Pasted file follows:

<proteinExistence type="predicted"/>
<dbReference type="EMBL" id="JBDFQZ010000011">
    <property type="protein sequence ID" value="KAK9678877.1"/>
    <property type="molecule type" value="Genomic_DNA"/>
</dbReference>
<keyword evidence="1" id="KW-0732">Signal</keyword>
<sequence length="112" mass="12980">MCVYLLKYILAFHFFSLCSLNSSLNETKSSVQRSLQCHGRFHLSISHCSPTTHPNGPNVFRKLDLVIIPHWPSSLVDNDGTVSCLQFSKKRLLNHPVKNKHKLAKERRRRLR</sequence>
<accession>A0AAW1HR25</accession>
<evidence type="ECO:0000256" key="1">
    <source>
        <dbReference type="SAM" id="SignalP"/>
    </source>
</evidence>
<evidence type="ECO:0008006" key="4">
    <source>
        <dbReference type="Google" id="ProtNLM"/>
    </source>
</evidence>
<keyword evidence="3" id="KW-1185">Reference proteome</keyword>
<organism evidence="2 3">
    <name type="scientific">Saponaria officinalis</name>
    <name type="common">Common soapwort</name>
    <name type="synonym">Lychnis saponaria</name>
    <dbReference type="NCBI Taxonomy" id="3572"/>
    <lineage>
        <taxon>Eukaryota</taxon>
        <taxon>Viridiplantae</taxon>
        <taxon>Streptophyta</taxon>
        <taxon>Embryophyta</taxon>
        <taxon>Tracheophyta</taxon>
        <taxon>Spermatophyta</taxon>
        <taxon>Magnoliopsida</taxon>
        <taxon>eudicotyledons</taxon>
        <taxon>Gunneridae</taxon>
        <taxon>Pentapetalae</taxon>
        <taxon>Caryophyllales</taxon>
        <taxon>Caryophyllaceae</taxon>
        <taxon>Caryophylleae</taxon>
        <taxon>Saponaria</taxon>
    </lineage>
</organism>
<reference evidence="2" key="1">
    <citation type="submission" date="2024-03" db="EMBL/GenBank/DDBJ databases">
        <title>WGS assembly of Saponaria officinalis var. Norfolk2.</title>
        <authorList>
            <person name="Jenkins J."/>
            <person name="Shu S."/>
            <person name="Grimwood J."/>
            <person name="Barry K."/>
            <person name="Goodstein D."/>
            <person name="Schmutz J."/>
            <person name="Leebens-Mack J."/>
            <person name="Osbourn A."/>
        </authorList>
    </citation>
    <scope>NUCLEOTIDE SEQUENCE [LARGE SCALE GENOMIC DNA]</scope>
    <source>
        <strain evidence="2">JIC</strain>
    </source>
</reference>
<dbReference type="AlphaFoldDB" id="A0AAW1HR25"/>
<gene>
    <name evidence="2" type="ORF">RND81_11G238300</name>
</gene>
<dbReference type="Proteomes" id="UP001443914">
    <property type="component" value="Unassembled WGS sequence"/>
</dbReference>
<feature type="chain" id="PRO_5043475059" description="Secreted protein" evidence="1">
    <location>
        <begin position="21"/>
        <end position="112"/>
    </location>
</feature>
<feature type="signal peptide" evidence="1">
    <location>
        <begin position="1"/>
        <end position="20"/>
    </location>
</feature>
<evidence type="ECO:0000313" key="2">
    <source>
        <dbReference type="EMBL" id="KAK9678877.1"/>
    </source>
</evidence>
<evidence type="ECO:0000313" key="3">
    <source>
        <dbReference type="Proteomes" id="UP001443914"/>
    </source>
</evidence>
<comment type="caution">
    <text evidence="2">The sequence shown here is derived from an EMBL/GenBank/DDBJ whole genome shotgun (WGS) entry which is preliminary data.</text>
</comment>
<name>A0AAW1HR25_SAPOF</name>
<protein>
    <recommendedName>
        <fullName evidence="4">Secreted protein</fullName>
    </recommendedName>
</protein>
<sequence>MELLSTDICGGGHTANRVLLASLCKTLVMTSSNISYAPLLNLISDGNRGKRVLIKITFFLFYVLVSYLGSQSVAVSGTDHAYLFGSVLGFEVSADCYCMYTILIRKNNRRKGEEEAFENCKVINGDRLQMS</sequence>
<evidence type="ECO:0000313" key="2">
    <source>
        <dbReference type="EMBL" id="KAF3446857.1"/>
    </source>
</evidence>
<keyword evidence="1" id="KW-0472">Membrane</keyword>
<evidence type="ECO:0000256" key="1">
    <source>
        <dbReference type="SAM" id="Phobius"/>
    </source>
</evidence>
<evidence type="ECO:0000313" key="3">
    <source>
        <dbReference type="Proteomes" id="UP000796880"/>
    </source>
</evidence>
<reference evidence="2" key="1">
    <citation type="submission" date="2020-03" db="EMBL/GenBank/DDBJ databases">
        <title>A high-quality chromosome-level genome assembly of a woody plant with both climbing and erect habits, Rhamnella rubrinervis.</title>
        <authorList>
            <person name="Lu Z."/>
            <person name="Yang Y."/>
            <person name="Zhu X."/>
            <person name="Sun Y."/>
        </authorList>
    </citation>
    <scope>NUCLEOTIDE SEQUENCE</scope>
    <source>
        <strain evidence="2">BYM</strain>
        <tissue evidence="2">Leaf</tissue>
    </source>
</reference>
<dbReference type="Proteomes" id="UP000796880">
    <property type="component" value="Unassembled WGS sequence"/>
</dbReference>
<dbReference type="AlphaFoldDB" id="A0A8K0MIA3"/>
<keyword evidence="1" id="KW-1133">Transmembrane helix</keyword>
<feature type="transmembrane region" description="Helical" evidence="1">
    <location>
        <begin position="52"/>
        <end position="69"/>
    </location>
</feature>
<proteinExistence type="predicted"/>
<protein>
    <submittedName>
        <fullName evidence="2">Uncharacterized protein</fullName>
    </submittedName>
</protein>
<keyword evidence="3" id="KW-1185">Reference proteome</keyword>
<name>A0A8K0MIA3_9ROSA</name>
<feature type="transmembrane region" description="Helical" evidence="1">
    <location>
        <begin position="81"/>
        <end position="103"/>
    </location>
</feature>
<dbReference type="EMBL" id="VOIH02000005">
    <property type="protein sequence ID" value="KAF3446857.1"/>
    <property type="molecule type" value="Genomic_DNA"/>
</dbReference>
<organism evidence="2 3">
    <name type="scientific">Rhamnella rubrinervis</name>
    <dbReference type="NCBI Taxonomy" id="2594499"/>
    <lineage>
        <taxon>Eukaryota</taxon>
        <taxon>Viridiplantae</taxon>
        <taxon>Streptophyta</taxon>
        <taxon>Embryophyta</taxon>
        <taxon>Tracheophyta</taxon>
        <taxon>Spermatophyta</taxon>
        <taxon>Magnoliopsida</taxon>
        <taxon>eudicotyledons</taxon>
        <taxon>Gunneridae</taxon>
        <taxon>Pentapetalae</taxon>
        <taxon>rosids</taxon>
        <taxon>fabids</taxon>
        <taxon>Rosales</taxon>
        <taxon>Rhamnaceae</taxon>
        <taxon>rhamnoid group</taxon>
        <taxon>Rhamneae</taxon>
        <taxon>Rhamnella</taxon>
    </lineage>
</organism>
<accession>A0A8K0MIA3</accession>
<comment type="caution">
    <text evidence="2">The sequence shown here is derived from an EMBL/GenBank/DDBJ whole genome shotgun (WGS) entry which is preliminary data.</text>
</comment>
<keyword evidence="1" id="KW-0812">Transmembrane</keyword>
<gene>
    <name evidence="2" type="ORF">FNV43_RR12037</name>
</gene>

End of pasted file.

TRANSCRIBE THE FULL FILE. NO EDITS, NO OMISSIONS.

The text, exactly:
<proteinExistence type="predicted"/>
<dbReference type="EMBL" id="JBDFQZ010000011">
    <property type="protein sequence ID" value="KAK9678877.1"/>
    <property type="molecule type" value="Genomic_DNA"/>
</dbReference>
<keyword evidence="1" id="KW-0732">Signal</keyword>
<sequence length="112" mass="12980">MCVYLLKYILAFHFFSLCSLNSSLNETKSSVQRSLQCHGRFHLSISHCSPTTHPNGPNVFRKLDLVIIPHWPSSLVDNDGTVSCLQFSKKRLLNHPVKNKHKLAKERRRRLR</sequence>
<accession>A0AAW1HR25</accession>
<evidence type="ECO:0000256" key="1">
    <source>
        <dbReference type="SAM" id="SignalP"/>
    </source>
</evidence>
<evidence type="ECO:0008006" key="4">
    <source>
        <dbReference type="Google" id="ProtNLM"/>
    </source>
</evidence>
<keyword evidence="3" id="KW-1185">Reference proteome</keyword>
<organism evidence="2 3">
    <name type="scientific">Saponaria officinalis</name>
    <name type="common">Common soapwort</name>
    <name type="synonym">Lychnis saponaria</name>
    <dbReference type="NCBI Taxonomy" id="3572"/>
    <lineage>
        <taxon>Eukaryota</taxon>
        <taxon>Viridiplantae</taxon>
        <taxon>Streptophyta</taxon>
        <taxon>Embryophyta</taxon>
        <taxon>Tracheophyta</taxon>
        <taxon>Spermatophyta</taxon>
        <taxon>Magnoliopsida</taxon>
        <taxon>eudicotyledons</taxon>
        <taxon>Gunneridae</taxon>
        <taxon>Pentapetalae</taxon>
        <taxon>Caryophyllales</taxon>
        <taxon>Caryophyllaceae</taxon>
        <taxon>Caryophylleae</taxon>
        <taxon>Saponaria</taxon>
    </lineage>
</organism>
<reference evidence="2" key="1">
    <citation type="submission" date="2024-03" db="EMBL/GenBank/DDBJ databases">
        <title>WGS assembly of Saponaria officinalis var. Norfolk2.</title>
        <authorList>
            <person name="Jenkins J."/>
            <person name="Shu S."/>
            <person name="Grimwood J."/>
            <person name="Barry K."/>
            <person name="Goodstein D."/>
            <person name="Schmutz J."/>
            <person name="Leebens-Mack J."/>
            <person name="Osbourn A."/>
        </authorList>
    </citation>
    <scope>NUCLEOTIDE SEQUENCE [LARGE SCALE GENOMIC DNA]</scope>
    <source>
        <strain evidence="2">JIC</strain>
    </source>
</reference>
<dbReference type="AlphaFoldDB" id="A0AAW1HR25"/>
<gene>
    <name evidence="2" type="ORF">RND81_11G238300</name>
</gene>
<dbReference type="Proteomes" id="UP001443914">
    <property type="component" value="Unassembled WGS sequence"/>
</dbReference>
<feature type="chain" id="PRO_5043475059" description="Secreted protein" evidence="1">
    <location>
        <begin position="21"/>
        <end position="112"/>
    </location>
</feature>
<feature type="signal peptide" evidence="1">
    <location>
        <begin position="1"/>
        <end position="20"/>
    </location>
</feature>
<evidence type="ECO:0000313" key="2">
    <source>
        <dbReference type="EMBL" id="KAK9678877.1"/>
    </source>
</evidence>
<evidence type="ECO:0000313" key="3">
    <source>
        <dbReference type="Proteomes" id="UP001443914"/>
    </source>
</evidence>
<comment type="caution">
    <text evidence="2">The sequence shown here is derived from an EMBL/GenBank/DDBJ whole genome shotgun (WGS) entry which is preliminary data.</text>
</comment>
<name>A0AAW1HR25_SAPOF</name>
<protein>
    <recommendedName>
        <fullName evidence="4">Secreted protein</fullName>
    </recommendedName>
</protein>
<sequence>MELLSTDICGGGHTANRVLLASLCKTLVMTSSNISYAPLLNLISDGNRGKRVLIKITFFLFYVLVSYLGSQSVAVSGTDHAYLFGSVLGFEVSADCYCMYTILIRKNNRRKGEEEAFENCKVINGDRLQMS</sequence>
<evidence type="ECO:0000313" key="2">
    <source>
        <dbReference type="EMBL" id="KAF3446857.1"/>
    </source>
</evidence>
<keyword evidence="1" id="KW-0472">Membrane</keyword>
<evidence type="ECO:0000256" key="1">
    <source>
        <dbReference type="SAM" id="Phobius"/>
    </source>
</evidence>
<evidence type="ECO:0000313" key="3">
    <source>
        <dbReference type="Proteomes" id="UP000796880"/>
    </source>
</evidence>
<reference evidence="2" key="1">
    <citation type="submission" date="2020-03" db="EMBL/GenBank/DDBJ databases">
        <title>A high-quality chromosome-level genome assembly of a woody plant with both climbing and erect habits, Rhamnella rubrinervis.</title>
        <authorList>
            <person name="Lu Z."/>
            <person name="Yang Y."/>
            <person name="Zhu X."/>
            <person name="Sun Y."/>
        </authorList>
    </citation>
    <scope>NUCLEOTIDE SEQUENCE</scope>
    <source>
        <strain evidence="2">BYM</strain>
        <tissue evidence="2">Leaf</tissue>
    </source>
</reference>
<dbReference type="Proteomes" id="UP000796880">
    <property type="component" value="Unassembled WGS sequence"/>
</dbReference>
<dbReference type="AlphaFoldDB" id="A0A8K0MIA3"/>
<keyword evidence="1" id="KW-1133">Transmembrane helix</keyword>
<feature type="transmembrane region" description="Helical" evidence="1">
    <location>
        <begin position="52"/>
        <end position="69"/>
    </location>
</feature>
<proteinExistence type="predicted"/>
<protein>
    <submittedName>
        <fullName evidence="2">Uncharacterized protein</fullName>
    </submittedName>
</protein>
<keyword evidence="3" id="KW-1185">Reference proteome</keyword>
<name>A0A8K0MIA3_9ROSA</name>
<feature type="transmembrane region" description="Helical" evidence="1">
    <location>
        <begin position="81"/>
        <end position="103"/>
    </location>
</feature>
<dbReference type="EMBL" id="VOIH02000005">
    <property type="protein sequence ID" value="KAF3446857.1"/>
    <property type="molecule type" value="Genomic_DNA"/>
</dbReference>
<organism evidence="2 3">
    <name type="scientific">Rhamnella rubrinervis</name>
    <dbReference type="NCBI Taxonomy" id="2594499"/>
    <lineage>
        <taxon>Eukaryota</taxon>
        <taxon>Viridiplantae</taxon>
        <taxon>Streptophyta</taxon>
        <taxon>Embryophyta</taxon>
        <taxon>Tracheophyta</taxon>
        <taxon>Spermatophyta</taxon>
        <taxon>Magnoliopsida</taxon>
        <taxon>eudicotyledons</taxon>
        <taxon>Gunneridae</taxon>
        <taxon>Pentapetalae</taxon>
        <taxon>rosids</taxon>
        <taxon>fabids</taxon>
        <taxon>Rosales</taxon>
        <taxon>Rhamnaceae</taxon>
        <taxon>rhamnoid group</taxon>
        <taxon>Rhamneae</taxon>
        <taxon>Rhamnella</taxon>
    </lineage>
</organism>
<accession>A0A8K0MIA3</accession>
<comment type="caution">
    <text evidence="2">The sequence shown here is derived from an EMBL/GenBank/DDBJ whole genome shotgun (WGS) entry which is preliminary data.</text>
</comment>
<keyword evidence="1" id="KW-0812">Transmembrane</keyword>
<gene>
    <name evidence="2" type="ORF">FNV43_RR12037</name>
</gene>